To me, this is classic government piling on of a white collar offender in the name of assuaging community anger (which is highly concentrated here). It does very little to further the goals of sentencing (I suppose retributivists could argue the additional 100+ months are necessary but even that seems a stretch given the already high sentence), and it's simply advancing the crime master narrative of "all white collar offenders should be given life sentences because they are greedy and evil."... But it also demonstrates how the fraud guideline becomes a little silly at the high loss levels and how 3553 can be a weapon for the prosecution, not just a shield for the defense.

February 7, 2013 at 10:33 AM | Permalink

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Comments

Personally I prefer the Chinese answer to revealed corruption by government officials. Execution would, I believe, be an entirely appropriate response to the sort of crime detailed here.

Posted by: Soronel Haetir | Feb 7, 2013 12:29:33 PM

I'm with you with the addition that we also use another chinese procedure.

Make the family pay for the bullet!

Posted by: rodsmith | Feb 7, 2013 2:07:49 PM

Maybe Professor Haugh should read the sentencing memorandum filed by the government so he can understand the seriousness of the crime committed. That memorandum describes how a PUBLIC OFFICIAL committed the largest theft in U.S. History. More importantly, besides the financial loss, it provides great detail about the non-monetary harms suffered by the community. For example, the community had to reduce its workforce, could not make improvements, and the public now has a lack of confidence -- these are things not accounted for by the Guidelines, but which a Court should. It does not, as claimed by Professor Haugh, simply claim "greed, greed, greed". I am deeply disappointed in Professor Haugh's comments -- like many in the professor profession, they simply over react to a prosecutor's position, without any real analysis. Shame on him.

Posted by: Jim Stone | Feb 7, 2013 3:00:18 PM

Mr. Stone,

I appreciate the comment. I did indeed read the government's sentencing memorandum. I was reacting to the request for an additional four sentencing levels, which results in an additional 100 or so months of imprisonment for a 60-year-old defendant, which if granted would put her with the ranks of some of America's most notorious white collar criminals. I was also reacting to the timeline with color pictures attached to the memorandum, which is aimed at demonstrating the defendant's greed--I think it's tough to deny that if you look at how the information is presented. It's not that the government is wrong to seek a stiff sentence--it's well deserved here and would be met (overly so, I still believe) by a within-guidelines sentence--my point is that an additional 100 months on top of an already 20+ year sentence does little to advance the goals of sentencing. And her status as a public official is taken into account by the guidelines--she is already receiving a two-level increase for abusing a position of public trust. That Dixon had to reduce its workforce, could not make improvements, and the public now has a lack of confidence are all factors that, while rightly should impact the sentencing decision, are taken into account by the various increases in offense levels, particularly here where the defendant is receiving a 24 level increase for the amount of the loss. My comments aren't an overreaction to the prosecutor's position; they are a reaction to a broken fraud guideline at high loss levels and what, from my perspective, is a request that makes little sense once it's framed by the purposes of sentencing, rather than victim anger.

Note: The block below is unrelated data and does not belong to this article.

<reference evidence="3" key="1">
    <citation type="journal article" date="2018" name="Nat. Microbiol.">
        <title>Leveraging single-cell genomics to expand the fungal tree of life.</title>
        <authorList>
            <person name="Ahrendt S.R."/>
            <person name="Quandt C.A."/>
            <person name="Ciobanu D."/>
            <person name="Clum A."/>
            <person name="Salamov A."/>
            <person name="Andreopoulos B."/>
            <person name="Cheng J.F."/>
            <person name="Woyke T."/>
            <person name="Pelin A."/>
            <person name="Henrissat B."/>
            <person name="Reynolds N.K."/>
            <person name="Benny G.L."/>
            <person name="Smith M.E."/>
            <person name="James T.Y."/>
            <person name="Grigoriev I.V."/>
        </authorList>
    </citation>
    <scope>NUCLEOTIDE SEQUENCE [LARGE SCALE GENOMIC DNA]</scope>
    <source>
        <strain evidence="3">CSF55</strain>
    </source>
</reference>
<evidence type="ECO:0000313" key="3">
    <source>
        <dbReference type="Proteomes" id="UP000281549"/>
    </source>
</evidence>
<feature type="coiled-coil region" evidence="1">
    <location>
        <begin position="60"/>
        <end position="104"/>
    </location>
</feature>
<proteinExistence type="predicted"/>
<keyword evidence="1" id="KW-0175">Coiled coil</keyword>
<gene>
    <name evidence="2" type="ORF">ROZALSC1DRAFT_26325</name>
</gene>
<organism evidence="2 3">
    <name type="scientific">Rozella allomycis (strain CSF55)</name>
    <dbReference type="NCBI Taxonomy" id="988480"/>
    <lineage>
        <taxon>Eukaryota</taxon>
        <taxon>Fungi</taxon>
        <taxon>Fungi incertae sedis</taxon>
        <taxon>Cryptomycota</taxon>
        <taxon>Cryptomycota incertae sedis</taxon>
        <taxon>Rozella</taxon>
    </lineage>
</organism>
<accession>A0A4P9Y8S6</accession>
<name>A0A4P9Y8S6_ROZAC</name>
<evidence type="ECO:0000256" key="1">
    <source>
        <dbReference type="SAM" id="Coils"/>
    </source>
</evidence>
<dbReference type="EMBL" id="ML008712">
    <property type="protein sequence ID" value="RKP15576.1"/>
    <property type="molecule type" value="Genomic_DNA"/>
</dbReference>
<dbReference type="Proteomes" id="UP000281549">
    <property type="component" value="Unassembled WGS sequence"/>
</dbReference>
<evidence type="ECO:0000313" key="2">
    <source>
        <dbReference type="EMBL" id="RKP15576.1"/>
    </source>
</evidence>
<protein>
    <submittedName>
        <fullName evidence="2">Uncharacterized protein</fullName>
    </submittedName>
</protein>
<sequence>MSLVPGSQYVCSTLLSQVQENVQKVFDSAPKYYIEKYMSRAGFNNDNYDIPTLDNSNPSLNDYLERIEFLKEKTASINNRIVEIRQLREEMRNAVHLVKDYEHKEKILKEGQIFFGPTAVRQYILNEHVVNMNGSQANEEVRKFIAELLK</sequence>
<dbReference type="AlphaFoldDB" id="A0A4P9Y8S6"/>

Posted by: Todd Haugh | Feb 7, 2013 4:49:40 PM

Likewise, I appreciate your response. I guess my last thought is that Crundwell is, in fact, one of America's most notorious white collar criminals given the amount of public money she stole, and how she spent it. Let's see how the Judge calls it.

Posted by: Jim Stone | Feb 7, 2013 5:04:26 PM

Jim:

I don't give a rats ass for the community, to be blunt. They should be angry at themselves because as far as I'm concerned every single one of them are a guilty as she. It is this cheap ass Midwestern attitude that says we are going to save 10K a year on an auditor that cost them their precious $54 million. The phrase "penny wise and pound foolish springs to mind".

Posted by: Daniel | Feb 7, 2013 5:27:25 PM